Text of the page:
Since knowledge acquisition cannot proceed independently of other aspects of cognition, like perception, reasoning, and decision making, we also welcome contributions on other aspects of cognition, as long as they are directly tied to knowledge acquisition within a unified framework. We particularly encourage the demonstration of (prototype) cognitive systems that implement the proposed frameworks and discuss solutions to pragmatic concerns that had to be addressed.
We welcome ongoing and exciting preliminary work. Topics of interest include, but are not limited to:
- Formal frameworks for acquiring cognitive knowledge.
- Principled evaluation of acquired cognitive knowledge.
- Psychologically-guided design of the acquisition process.
- Considerations related to scalability and parallelization.
- Active choice among available learning data/resources.
- Representation languages for cognitive knowledge.
- Static versus temporal/causal cognitive knowledge.
- Interaction of acquisition with perception and reasoning.
- Alternative acquisition methods (e.g., crowdsourcing).
- Acquisition from media other than text (e.g., video).
- Architecture and implementation of cognitive systems.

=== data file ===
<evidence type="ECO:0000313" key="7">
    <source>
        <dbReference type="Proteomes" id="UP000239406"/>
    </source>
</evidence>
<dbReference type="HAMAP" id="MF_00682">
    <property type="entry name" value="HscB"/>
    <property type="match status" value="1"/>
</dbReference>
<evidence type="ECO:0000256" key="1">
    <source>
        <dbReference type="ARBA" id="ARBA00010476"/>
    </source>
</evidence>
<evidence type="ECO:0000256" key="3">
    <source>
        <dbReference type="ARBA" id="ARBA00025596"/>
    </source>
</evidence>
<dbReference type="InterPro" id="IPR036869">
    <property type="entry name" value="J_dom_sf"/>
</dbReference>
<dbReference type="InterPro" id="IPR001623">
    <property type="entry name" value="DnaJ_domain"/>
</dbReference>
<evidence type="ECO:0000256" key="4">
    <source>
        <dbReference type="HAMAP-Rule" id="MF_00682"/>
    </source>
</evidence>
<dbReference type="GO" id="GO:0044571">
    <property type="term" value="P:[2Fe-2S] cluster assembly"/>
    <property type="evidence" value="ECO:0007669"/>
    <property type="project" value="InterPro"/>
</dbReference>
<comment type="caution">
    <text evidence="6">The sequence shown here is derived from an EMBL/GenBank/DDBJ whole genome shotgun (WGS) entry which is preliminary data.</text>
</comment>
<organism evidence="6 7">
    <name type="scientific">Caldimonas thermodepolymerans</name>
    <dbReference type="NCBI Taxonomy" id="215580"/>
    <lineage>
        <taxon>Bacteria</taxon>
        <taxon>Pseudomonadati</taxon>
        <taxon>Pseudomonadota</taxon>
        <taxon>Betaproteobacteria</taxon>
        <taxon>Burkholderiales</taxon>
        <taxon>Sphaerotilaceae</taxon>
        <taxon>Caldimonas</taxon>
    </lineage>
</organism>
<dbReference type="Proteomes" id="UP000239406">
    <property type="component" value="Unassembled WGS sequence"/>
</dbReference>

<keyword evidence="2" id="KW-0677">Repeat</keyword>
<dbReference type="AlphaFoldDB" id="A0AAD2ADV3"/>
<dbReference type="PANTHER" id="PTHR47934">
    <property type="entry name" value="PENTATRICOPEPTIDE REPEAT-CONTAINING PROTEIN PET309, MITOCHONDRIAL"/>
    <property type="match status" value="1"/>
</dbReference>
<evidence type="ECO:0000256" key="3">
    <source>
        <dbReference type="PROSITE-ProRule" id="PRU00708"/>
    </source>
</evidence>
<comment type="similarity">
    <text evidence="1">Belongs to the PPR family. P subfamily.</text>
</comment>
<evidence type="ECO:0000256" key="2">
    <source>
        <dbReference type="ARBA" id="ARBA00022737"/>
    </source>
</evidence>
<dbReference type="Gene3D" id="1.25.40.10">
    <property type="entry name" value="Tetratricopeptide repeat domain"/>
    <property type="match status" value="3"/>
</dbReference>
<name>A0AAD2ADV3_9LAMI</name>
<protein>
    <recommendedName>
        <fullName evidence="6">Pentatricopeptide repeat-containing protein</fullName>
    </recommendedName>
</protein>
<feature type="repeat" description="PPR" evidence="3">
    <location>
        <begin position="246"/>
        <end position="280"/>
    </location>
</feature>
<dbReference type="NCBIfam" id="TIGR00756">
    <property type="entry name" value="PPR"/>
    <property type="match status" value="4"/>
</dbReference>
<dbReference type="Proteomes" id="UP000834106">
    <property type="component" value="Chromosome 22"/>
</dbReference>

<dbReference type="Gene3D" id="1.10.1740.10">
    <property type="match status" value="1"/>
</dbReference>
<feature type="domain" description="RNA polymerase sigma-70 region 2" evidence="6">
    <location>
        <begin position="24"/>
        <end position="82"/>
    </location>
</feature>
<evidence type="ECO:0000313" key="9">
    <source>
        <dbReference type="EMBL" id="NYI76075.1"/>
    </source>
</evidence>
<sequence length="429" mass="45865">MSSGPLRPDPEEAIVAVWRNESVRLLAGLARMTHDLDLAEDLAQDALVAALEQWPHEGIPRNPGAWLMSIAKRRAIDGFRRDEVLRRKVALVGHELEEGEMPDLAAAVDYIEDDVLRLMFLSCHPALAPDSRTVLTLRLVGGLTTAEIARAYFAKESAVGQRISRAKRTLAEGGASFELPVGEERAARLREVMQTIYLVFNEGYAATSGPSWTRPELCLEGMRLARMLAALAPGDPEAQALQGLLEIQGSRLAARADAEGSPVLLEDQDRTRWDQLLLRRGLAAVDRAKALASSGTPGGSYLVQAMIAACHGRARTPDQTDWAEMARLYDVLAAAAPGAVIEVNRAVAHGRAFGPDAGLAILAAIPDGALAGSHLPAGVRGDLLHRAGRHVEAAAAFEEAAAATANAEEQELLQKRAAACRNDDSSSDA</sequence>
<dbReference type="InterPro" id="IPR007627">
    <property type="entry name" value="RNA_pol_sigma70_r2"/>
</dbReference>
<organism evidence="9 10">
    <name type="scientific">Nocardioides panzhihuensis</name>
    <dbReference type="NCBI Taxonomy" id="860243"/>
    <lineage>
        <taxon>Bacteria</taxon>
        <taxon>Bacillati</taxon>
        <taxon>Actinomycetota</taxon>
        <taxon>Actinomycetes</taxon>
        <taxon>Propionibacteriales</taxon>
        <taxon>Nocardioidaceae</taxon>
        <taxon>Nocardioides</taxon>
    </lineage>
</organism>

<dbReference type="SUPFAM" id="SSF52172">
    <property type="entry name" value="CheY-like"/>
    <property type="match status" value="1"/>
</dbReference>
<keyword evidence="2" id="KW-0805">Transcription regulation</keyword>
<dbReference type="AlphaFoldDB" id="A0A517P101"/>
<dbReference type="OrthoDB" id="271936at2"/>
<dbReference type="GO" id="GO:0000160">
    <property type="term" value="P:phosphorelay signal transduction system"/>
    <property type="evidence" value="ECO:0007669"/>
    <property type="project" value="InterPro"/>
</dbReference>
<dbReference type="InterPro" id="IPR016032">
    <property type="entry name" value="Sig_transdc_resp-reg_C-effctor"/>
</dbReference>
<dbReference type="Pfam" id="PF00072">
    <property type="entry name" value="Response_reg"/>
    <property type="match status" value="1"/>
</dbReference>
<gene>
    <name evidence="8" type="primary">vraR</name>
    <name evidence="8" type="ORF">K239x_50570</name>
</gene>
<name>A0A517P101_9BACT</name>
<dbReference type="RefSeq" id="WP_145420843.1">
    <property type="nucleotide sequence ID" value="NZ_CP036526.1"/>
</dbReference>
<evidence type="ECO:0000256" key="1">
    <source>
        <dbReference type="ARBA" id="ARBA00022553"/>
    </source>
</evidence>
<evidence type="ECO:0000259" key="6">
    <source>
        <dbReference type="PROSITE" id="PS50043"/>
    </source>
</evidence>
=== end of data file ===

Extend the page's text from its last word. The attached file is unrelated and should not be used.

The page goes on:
- Real-world applications that utilize cognitive knowledge.
As part of this second instantiation of the workshop, we particularly encourage work on the theme Algorithms and Data Structures for Cognitive Knowledge Acquisition at a Massive Scale.
May 2, 2016: Submission deadline
May 23, 2016: Acceptance notification
May 31, 2016: Early registration deadline
June 20, 2016: Final PDF file deadline
July 11, 2016: Workshop in New York from 8:30 a.m. to 12:30 p.m.
Papers must be formatted according to the IJCAI 2016 style guide
and be at most 6 pages long, plus an additional bibliography page.
Submissions (in PDF) are accepted through EasyChair:
Register for Cognitum.
You can register for Cognitum even if you didn’t submit a paper.
You can register for Cognitum without having to register for the main IJCAI conference.
IJCAI workshop access is charged by the day. If you register for Cognitum, you can attend another half-day workshop on the same day for FREE. List of workshops.
Jason Alonso, Luminoso Technologies, Inc.
Ken Barker, IBM
Peter Clark, Allen Institute for Artificial Intelligence (AI2)
Jonathan Gordon, USC Information Sciences Institute
Hannaneh Hajishirzi, University of Washington
Antonis Kakas, University of Cyprus
Joohyung Lee, Arizona State University
Henry Lieberman, MIT
Rob Miller, University College London
Henry Minsky, Alphabet/Nest Labs
J. William Murdock, IBM
John Prager, IBM
Alessandra Russo, Imperial College London
Claudia Schulz, Imperial College London
Biplav Srivastava, IBM